It’s every father’s dream to see his kids emulate the on-field qualities of his favorite sporting stars, right?
Sometimes, you learn the hard way to be careful what you wish for.
Take may 10-year-old daughter, Grace. She’s a wonderful young lady, and very athletic to boot, with a fierce competitive streak. And she very much reminds me of watching Nomar Garciaparra.
For those not familiar with him, Garciaparra was an all-star shortstop for the Boston Red Sox from 1996 right up until the trading deadline in 2004, when he was sent to the Chicago Cubs. He spent a couple seasons with the Los Angeles Dodgers, and finished his playing career with the Oakland Athletics.
Garciaparra — referred to in Boston as No-mah, if you say it with the accent — was a multi-sport standout in high school, while also maintaining a high GPA. He played college baseball at Georgia Tech, majoring in business administration.
So, emulating a tremendously talented athlete, who also happens to be pretty smart — where’s the downside?
Well, let me tell you about this little quirk in Garciaparra’s game. When headed up to bat, Garciaparra had this habit of fussing with his batting gloves, first one, then the other, then tapping his toes as he stepped into the box. And he didn’t just do it at the start of his at-bat. He did before every pitch he faced. A strike or a ball, whether he swung or not — it was the same ritual in between every pitch, gloves then toes, gloves then toes.
And he was good at working the count, too, which meant that his plate appearances tended to take a while.
Anyway, Grace also has developed her own gloves-and-toes ritual. Watching her, I can certainly empathize with those opposing pitchers, waiting for the action to resume. She goes through her routine every morning, as she gets her coat, hat, gloves and boots on for her walk to school.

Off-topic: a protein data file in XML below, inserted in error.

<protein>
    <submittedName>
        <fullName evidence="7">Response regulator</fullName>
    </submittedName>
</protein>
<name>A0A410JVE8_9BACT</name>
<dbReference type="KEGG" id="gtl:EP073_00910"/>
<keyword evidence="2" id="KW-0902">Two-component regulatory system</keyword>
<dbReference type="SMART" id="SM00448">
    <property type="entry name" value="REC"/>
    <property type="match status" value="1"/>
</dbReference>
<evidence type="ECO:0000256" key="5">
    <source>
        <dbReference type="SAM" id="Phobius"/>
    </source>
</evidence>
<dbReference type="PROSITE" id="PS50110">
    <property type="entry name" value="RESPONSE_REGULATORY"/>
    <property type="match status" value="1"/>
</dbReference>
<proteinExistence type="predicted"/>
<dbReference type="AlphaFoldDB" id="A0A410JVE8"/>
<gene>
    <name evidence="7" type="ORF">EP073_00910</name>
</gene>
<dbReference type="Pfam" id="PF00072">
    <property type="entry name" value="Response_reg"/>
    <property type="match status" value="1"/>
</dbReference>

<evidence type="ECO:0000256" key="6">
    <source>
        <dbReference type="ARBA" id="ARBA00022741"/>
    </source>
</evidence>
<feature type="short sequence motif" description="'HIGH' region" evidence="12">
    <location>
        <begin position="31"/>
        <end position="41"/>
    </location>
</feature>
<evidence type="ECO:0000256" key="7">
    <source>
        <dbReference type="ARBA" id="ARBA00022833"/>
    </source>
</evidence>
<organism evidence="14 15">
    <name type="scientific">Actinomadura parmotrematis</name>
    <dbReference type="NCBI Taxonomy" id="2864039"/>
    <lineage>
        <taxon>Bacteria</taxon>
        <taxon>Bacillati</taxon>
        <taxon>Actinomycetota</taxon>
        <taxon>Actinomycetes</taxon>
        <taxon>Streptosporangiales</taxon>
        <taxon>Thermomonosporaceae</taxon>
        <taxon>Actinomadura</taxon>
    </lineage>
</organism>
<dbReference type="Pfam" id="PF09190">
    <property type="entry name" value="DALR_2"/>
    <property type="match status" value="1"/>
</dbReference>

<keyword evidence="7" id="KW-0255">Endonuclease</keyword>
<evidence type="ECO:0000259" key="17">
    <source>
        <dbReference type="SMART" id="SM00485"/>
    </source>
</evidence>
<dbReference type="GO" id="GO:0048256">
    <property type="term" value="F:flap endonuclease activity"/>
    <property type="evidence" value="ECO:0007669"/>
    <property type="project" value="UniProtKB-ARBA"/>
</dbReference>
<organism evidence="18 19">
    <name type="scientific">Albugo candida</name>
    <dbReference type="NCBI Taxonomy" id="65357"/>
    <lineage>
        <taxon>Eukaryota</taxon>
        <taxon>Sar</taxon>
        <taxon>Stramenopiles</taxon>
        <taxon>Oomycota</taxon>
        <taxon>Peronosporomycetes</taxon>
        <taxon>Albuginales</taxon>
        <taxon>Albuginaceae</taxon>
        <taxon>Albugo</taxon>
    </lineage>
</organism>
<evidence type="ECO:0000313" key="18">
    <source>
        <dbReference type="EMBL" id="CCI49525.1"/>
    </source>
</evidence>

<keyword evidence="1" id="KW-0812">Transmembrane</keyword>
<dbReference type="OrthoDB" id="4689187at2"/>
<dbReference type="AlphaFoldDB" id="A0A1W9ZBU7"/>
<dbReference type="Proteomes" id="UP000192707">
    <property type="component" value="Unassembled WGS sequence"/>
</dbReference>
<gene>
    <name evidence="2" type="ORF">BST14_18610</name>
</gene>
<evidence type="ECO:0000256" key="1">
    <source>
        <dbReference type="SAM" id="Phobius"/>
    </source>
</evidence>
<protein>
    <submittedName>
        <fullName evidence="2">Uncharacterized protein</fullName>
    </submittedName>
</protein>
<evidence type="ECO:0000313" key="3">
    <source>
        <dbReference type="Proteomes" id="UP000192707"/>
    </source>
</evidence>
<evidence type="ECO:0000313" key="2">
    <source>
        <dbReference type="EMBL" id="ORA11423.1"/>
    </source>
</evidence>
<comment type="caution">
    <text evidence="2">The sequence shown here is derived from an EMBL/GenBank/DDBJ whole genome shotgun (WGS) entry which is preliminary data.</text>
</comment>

She usually puts her gloves on first — she likes them to be tucked under the sleeves of her coat — and she’ll tug on each one several times to make sure it’s just right.
The she’ll put on her coat, at which point she’ll need to gather back her hair. The she’ll zip her coat, always to the very top, never less than that, which usually takes some doing when she’s wearing thick winter gloves. And then she needs to do the Velcro on the storm flap over the zipper. She’ll do it every time, whether it’s storming or not.
After that, she’ll push her hair back two or three more times, so she can put on her hat. After putting on her hat and adjusting it to make sure it’s just right, she’ll push her hair back a couple more times.
Finally, she’ll get to her boots. You’d think boots might go a little quicker, but no. She doesn’t like to put her feet on the floor in the entryway — I guess I can’t blame her for that — so there’s always this series of awkward stretches and hops to reach her boots. You’d think someone who is so meticulous in how she puts her clothes on would be just as careful about taking them off, but you’d be wrong. The boots, instead of being placed neatly within easy reach of the door, are generally kicked off in such a way as to ensure that I trip over them when I come through the door in the evening.
After hopping around to collect her boots, there’s another round of tucking to make sure her pant cuffs are inside her boots, and they’re tucked in evenly all the way around.
Sometimes I try to move the process along by zipping her coat for her, or collecting her boots while she’s working on her gloves. Most of the time, I think I’m just getting in the way of the ritual. My role, clearly expressed in the looks I get when I attempt to help, is to stand back and, every 30 seconds or so, chime in with “You need to be out the door!” or something like that.
All this for a walk to school of just a couple hundred yards.
I’d hoped that with the arrival of spring, we might be able to cut out parts of the routine. However, spring has yet to arrive. Save for a couple of days when she was able to wear sneakers — watching her tie them made me wish we had gotten her slip-ons — it looks like we’re going to be in boots, hats and gloves through the end of the school year.
Of course, we fans loved Garciaparra’s routine because of the results it produced — a career batting average of .313, with 229 homer runs and 936 runs batted in. With numbers like that, we write those annoying habits of as “eccentricities.”
I’m still waiting to see what kind of numbers Grace will put up, figuratively speaking. Until things warm up and we can stop fussing with boots, hats and gloves, that could be a while.
Clarion editor Will Morrow can be reached at firstname.lastname@example.org.